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I have 60 more families on my list this year than I did last year, she said. We need non perishable food and money dona tions are great since we give our family gift cards to pay for their turkey or ham. The Giving Tree is a special military commu nity outreach program designed to extend holiday warmth to special children in need throughout the Mayport military community. Decorated with handmade orna ments by the children at the CDC, attached to each ornament is the age, gen der, clothing size and toy wish for a NS Mayport child. NEX patrons are asked to enhance the Christmas holiday and makes dreams come true for these children with gifts of toys and/or cloth ing. The way it works is simple. Individuals choose a handmade ornament off of the Giving Tree and register their name at the Flower Shop counter. Next, purchase and/ or make a gift for a child who is represented by the ornament on the Giving Tree. Then return your unwrapped gifts and ornament to a Flower Shop associate within seven days. This program will end on Dec. 17. Please make sure to return your gifts and the ornament no later than the Dec. 17 deadline. For more information about Giving Tree, see an associate in the Flower Shop. To donate food to Mayport USO, call 2463481.Mayport Ships Aid CVN 77 COMPTUEX The George H.W. Bush Carrier Strike Group (CSG) 2 departed Norfolk to begin Composite Training Unit Exercise (COMPTUEX)Nov. 20. COMPTUEX is a series of training exer cises designed to certify the carrier strike group deployment-ready by testing its ability to react to real-world scenarios and perform as an integral unit. USS Philippine Sea and USS Roosevelt are also participating in the training exercises. Commander, Strike Force Training Atlantic (CSFTL) is evaluating CSG2 on how they per form during simulated surface and sub-surface threats and ship move ments such as transiting a strait in hostile waters. CSFTL will evaluate our ability to perform all the different mission sets, said Cmdr. Andrew Walton, the Operations officer of USS George H.W. Bush (CVN 77). This includes every thing from counter-piracy to maritime interdiction operations and strike warfare. Throughout COMPTUEX, fictitious geopolitical scenarios are used to replicate realworld circumstances that could be encountered during deployment. We immerse ourselves in this synthetic world from the second we pull lines over and get under way, said Cmdr. Walton. This acts as a represen tation of what well see throughout our deploy ment, such as failed states, acts of piracy, and counter-terrorism opera tions. We expect that throughout the event, therell be airborne, sur face and even sub-surface forces out there that will be testing us. CSG 2 combines George H.W. Bush, Carrier Air Wing (CVW) 8, and Destroyer Squadron (DESRON) 22 during the exercise. All ships and their crews and the embarked air wing will play a vital role Our role during this COMPTUEX will be similar to previous underways, said Lt. j.g. Jared Good, a pilot in Helicopter Sea Combat Squadron (HSC) 9. We will continue to provide support foraAnti-terror ism force protection, and such things as vertical replenishment and manoverboard drills. CSG 2 is conducting its final pre-deployment evaluation to ensure safe and effective coordination with the strike group to achieve mission readiness and the ability to work alongside international allies in the execution of the Navys maritime strategy. -Photos by Paige GnannNS Mayport Commanding Officer, Capt. Wes McCall talks with children from the Mayport Child Development Center after they perform during the annual Lighting of the Giving Tree at the Navy Exchange Mayport on Nov. 21.From Page 1Giving Tree Quartermaster Seaman Matthew Alvarico signals to the Military Sealift Command fast combat support ship USNS Arctic (T-AOE 8) from the guided-missile cruiser USS Gettysburg (CG 64) during a replenishment-at-sea. Gettysburg is deployed as part of the Harry S. Truman Carrier Strike Group in the U.S. 5th Fleet AOR.-Photos by MC2 Donald R. White Jr.Aviation Machinist's Mate 2nd Class Hyun Park, assigned to the Swamp Foxes of Helicopter Maritime Strike Squadron (HSM) 74, inventories parts aboard the guided-missile cruiser USS Gettysburg (CG 64). Children from NS Mayport Child Development Center perform Christmas songs during the 20th annual Lighting of the Giving Tree on Nov. 21. THE MIRROR NS MAYPORT, Thursday, November 28, 2013 9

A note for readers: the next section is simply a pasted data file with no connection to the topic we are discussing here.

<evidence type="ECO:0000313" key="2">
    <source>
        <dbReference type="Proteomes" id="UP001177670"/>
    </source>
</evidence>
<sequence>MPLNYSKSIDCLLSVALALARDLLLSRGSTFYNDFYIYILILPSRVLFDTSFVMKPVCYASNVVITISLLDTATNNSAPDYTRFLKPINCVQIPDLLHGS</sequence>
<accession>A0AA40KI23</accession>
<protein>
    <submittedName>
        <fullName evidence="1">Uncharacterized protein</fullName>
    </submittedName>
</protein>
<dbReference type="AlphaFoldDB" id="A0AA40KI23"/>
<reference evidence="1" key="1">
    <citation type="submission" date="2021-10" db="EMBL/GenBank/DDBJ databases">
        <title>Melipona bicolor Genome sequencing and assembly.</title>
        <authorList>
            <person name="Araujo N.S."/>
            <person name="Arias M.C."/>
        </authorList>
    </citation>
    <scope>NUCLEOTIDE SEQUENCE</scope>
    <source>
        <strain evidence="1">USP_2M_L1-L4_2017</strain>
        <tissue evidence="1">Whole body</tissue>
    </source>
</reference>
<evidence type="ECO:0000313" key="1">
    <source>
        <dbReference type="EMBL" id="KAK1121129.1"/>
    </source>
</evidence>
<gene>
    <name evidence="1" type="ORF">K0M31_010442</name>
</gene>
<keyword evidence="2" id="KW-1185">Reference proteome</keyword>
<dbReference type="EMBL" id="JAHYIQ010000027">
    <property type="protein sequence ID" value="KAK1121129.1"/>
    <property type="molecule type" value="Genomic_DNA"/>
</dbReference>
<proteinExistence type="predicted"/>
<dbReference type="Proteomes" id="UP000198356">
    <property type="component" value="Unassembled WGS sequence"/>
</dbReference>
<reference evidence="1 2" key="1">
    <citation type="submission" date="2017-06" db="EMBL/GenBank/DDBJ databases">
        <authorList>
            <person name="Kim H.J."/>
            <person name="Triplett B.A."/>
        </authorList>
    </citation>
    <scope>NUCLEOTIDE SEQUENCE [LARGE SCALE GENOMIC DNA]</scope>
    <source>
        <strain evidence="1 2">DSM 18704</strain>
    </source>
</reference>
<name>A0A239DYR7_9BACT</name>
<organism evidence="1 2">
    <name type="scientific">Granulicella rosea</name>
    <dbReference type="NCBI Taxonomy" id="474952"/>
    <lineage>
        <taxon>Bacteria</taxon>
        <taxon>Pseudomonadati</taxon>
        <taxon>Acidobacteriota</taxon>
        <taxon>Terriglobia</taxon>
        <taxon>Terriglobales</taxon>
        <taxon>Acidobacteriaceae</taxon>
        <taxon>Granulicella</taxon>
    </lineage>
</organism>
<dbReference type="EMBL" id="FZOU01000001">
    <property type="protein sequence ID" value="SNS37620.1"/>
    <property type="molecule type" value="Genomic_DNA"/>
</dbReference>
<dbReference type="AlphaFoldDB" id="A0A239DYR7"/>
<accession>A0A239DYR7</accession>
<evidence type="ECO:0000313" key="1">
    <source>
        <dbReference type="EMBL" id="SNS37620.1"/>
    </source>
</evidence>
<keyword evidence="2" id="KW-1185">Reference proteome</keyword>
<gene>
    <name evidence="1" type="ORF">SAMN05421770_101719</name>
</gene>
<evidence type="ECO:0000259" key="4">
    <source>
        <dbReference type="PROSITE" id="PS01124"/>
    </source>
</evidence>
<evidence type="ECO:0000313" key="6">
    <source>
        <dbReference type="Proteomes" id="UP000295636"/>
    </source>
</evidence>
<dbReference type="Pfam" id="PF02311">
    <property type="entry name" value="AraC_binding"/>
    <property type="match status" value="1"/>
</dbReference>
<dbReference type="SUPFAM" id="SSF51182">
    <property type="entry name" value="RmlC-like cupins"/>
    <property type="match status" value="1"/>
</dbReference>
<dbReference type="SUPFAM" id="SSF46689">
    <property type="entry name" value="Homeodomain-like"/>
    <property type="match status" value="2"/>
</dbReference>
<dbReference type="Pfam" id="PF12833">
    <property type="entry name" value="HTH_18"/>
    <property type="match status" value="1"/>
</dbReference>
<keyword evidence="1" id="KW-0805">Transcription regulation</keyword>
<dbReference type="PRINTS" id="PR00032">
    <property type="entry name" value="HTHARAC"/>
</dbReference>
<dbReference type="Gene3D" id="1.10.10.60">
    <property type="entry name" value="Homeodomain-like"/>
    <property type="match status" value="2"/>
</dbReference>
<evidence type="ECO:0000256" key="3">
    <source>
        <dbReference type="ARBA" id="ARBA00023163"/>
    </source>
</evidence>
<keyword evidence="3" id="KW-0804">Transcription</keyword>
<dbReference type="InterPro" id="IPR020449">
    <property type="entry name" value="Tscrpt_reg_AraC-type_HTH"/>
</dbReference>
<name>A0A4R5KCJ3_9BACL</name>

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Auto Skills Center November Special: Coolant flush $40 and free antifreeze check. 270-5392 Dec. Special: 10% off deluxe oil change. 270-5392 Dec. 3-13: Free Pre-Leave Vehicle Inspection at the Auto Skills Center. Dec. 3-13 from 9 a.m.-2 p.m. Before you head home on leave, stop by the Auto Skills Center for a vehicle inspection. Call ahead for an appointment. 270-5392 Tire Special: Buy four tires and receive free rotation on those tires for life (must show receipt to receive rotation). 2705392 Beachside Bingo Wednesdays: Lunchtime Bingo Every Wednesday at 11:30 a.m. at Beachside Bingo. Two $500 payouts every week. Buy two, get one free. Still only $13.00 per pack. 270-7204 Nov. 29: Black Friday at Beachside Bingo. 6:30 p.m. Join us on Black Friday for spe cials, double payouts and more. 270-7204 Dec. 15: Kids Christmas Bingo 12:30 p.m. at Beachside Bingo. $10 per person (includes bingo, hot dogs, soda, cook ies, and prize drawing). Special appearance by Santa. 270-7204 or 270-5145 Castaways Lounge Every Weekday: Castaways After Work, At Ease: Stop into Castaways every MondayFriday from 4-6 p.m. for our great nightly specials! Enjoy Margarita Monday, Tuesdays Pint Glass Night, Around-theWorld Wednesday, BOGO Thursday and Five Dollar Friday! Plus, Last Buck Bottles on the 14th and last day of every month! 270-7205 Every Thursday: Trivia on Tap. 6 p.m. at Castaways. Test your general trivia knowledge! the winning team of four takes home awesome prizes! 2707205 Every Sunday: NFL Sunday Ticket. Every Sunday at Noon at Castaways. Watch you favorite NFL team on one of Castaways 9 flat-screens. Drink specials throughout the day and oppor tunity to win prizes every Sunday. 270-7205 Focsle Lounge CPO Club Every Tuesday: All Khaki Wings and Trivia Night. 3-7 p.m. every Tuesday at Focsle CPO Club with 40-cent wings, drink specials and all-you-candrink soft drinks for $1. Trivia begins at 5:30 p.m. All Khakis welcome (Chief Petty Officers, Officers and their guests). Chicken Wednesdays. Every Wednesday, 11 a.m.-2 p.m., at Focsle Lounge. Enjoy a twopiece fried chicken plate with two sides for only $7.00. 2705431 Dec. 11: All-Hands Steak Night. 4-7 p.m. at Focsle CPO Club. For tickets, call (904) 2705940 x1228. Nov. 29: Black Friday Shopping. Van departs Liberty Center at 11 p.m. on Nov. 28; transportation only. Dec. 3: Mall Trip: Town Center. Van departs Liberty Center at 4 p.m; transportation only. Dec. 5: Jacksonville Jaguars vs. Houston Texans. Van Departs 6:30 p.m. at Liberty Center. Cost $15. Dec. 7: USO PAL Day in St. Augustine. Van Departs 8 a.m. at Liberty Center. Free; transporta tion only. Dec. 9: Liberty Programmer Meeting. 4 p.m. at the Liberty Center. This is a chance to tell the programmer what you want on YOUR Liberty Calendar. Free Food! Stop by and bring your ideas! Dec. 11: Chess Tournament. 6 p.m. at Liberty Center. Dec. 15: Jacksonville Jaguars vs. Buffalo Bills. Van Departs 11 a.m. at Liberty Center. Cost $15. Dec. 16: Mall Trip: Town Center. Van departs Liberty Center at 4 p.m; transportation only. Dec. 18: Help Feed the Homeless. Van departs 2:30 p.m. Sign up deadline Dec. 17. Dec. 19: Billiards Tournament. 6 p.m. -Photo by Sarah BarthelemyA Sailor tries to ride a tricycle down a course while wearing drunk goggles during the Tipsy Turvy Turkey Derby sponsored by MWR and CSADD.-Photo by AC2 Shavon ArmstrongSailors try to hit targets while wearing the drunk goggles during the derby at Sea Otter Pavilion. 10 THE MIRROR, NS MAYPORT, Thursday, November 28, 2013